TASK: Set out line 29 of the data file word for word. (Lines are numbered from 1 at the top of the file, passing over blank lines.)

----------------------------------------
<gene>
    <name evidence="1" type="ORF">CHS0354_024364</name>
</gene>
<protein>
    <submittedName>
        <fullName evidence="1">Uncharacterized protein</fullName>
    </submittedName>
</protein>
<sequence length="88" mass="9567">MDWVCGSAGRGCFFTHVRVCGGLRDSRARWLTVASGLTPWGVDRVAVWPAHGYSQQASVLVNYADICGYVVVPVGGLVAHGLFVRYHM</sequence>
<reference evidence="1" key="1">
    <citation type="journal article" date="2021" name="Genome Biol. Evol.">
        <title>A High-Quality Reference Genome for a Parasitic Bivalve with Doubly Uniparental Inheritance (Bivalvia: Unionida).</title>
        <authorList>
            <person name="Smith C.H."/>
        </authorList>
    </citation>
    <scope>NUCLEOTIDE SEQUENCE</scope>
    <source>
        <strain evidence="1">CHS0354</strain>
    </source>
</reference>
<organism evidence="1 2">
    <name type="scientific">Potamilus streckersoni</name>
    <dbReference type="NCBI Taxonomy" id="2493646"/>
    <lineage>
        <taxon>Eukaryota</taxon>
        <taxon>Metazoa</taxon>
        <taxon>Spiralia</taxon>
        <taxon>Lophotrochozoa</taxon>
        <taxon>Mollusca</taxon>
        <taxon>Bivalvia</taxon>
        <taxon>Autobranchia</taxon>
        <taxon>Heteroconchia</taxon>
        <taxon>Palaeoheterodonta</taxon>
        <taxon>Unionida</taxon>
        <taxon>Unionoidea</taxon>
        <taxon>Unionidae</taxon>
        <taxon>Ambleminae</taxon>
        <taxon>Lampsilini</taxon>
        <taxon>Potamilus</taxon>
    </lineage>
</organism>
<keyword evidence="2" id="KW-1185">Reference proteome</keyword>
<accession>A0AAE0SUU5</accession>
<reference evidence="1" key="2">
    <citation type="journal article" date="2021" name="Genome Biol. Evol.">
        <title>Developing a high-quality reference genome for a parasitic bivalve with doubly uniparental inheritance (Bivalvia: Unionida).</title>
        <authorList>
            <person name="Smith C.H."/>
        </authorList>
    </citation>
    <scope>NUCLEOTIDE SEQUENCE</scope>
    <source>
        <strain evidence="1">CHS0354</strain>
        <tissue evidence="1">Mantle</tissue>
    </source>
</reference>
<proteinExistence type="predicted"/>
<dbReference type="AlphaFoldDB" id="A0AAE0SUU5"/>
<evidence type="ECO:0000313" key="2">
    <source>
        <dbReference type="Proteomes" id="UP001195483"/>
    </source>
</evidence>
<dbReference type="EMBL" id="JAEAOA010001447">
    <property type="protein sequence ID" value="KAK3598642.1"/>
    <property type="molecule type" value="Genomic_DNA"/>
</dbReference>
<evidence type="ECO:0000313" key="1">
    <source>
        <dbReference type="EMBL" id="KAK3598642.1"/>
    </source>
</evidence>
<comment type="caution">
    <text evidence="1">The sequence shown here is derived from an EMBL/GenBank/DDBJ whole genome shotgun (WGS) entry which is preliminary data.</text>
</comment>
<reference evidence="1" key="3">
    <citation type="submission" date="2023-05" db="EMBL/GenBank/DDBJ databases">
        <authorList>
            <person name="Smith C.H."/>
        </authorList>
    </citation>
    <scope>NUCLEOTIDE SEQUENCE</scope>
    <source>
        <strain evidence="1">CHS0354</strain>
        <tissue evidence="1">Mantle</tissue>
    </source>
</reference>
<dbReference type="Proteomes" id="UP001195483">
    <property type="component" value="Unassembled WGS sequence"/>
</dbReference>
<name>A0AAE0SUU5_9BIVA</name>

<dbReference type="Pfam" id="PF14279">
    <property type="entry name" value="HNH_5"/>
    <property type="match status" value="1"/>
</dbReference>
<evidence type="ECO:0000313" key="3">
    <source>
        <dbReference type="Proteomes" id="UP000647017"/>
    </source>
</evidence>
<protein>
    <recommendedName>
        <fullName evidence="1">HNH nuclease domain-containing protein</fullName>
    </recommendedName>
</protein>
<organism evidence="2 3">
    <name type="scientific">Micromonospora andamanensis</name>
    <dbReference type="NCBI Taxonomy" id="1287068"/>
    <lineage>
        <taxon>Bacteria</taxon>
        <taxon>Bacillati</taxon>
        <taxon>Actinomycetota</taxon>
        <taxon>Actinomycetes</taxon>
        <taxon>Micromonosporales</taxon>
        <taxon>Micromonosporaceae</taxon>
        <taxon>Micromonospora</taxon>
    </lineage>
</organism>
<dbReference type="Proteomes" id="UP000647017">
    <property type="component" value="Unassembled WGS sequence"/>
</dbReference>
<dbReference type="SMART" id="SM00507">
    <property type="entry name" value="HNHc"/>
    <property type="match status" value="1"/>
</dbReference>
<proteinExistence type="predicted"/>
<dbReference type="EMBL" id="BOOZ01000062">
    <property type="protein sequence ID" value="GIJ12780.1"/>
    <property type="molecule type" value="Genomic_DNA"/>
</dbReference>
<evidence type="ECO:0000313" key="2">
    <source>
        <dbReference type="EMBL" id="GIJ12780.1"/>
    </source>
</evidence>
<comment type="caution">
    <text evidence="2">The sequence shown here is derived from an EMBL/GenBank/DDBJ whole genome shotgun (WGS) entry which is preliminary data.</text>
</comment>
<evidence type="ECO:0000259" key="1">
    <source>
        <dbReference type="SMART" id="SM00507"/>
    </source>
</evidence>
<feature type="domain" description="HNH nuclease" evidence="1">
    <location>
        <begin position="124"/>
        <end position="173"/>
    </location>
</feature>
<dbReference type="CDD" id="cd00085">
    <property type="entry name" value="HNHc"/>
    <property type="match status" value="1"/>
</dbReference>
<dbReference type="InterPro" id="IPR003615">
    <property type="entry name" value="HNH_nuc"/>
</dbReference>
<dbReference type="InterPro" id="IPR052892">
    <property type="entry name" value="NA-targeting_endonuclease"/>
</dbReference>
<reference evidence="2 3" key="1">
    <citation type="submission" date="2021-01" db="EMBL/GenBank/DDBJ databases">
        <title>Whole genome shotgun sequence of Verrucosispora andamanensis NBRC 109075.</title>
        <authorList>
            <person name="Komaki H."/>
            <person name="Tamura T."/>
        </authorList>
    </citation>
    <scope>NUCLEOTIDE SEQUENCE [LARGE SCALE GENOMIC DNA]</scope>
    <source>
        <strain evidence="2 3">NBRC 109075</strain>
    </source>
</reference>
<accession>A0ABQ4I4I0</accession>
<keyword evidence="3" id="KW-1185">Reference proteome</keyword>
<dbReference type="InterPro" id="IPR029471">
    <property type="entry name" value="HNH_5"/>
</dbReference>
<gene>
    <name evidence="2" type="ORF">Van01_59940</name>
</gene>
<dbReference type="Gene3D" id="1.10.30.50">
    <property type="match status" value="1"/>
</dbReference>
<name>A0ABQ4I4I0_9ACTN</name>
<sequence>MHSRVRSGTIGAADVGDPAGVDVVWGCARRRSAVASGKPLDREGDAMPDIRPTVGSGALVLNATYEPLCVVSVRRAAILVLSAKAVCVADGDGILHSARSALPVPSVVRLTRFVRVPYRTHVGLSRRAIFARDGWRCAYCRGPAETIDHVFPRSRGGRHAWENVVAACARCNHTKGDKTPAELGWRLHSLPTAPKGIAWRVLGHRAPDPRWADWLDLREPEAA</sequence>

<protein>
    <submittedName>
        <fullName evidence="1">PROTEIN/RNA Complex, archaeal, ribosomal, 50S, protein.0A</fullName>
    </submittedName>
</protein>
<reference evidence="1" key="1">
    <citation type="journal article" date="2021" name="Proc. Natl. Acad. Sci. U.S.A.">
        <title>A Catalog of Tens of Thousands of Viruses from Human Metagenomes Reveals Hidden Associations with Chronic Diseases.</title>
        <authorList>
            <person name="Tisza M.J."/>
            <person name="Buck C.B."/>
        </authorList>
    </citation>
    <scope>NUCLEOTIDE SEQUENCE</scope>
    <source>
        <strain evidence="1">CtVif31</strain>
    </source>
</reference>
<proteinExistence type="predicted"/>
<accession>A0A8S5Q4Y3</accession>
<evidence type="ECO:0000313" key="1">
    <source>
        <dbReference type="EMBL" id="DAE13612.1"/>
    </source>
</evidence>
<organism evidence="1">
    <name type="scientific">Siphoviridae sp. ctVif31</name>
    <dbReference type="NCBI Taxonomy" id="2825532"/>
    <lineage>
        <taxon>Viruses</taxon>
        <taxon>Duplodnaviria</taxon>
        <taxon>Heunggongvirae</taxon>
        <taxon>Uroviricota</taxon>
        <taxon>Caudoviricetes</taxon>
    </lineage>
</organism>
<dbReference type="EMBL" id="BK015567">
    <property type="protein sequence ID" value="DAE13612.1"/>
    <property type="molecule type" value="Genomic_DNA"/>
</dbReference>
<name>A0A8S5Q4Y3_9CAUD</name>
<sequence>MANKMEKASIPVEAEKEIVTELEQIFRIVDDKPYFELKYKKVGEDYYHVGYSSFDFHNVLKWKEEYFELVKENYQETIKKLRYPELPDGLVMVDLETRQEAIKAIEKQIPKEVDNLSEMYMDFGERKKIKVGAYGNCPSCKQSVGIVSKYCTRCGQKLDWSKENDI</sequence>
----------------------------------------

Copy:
        <taxon>Lophotrochozoa</taxon>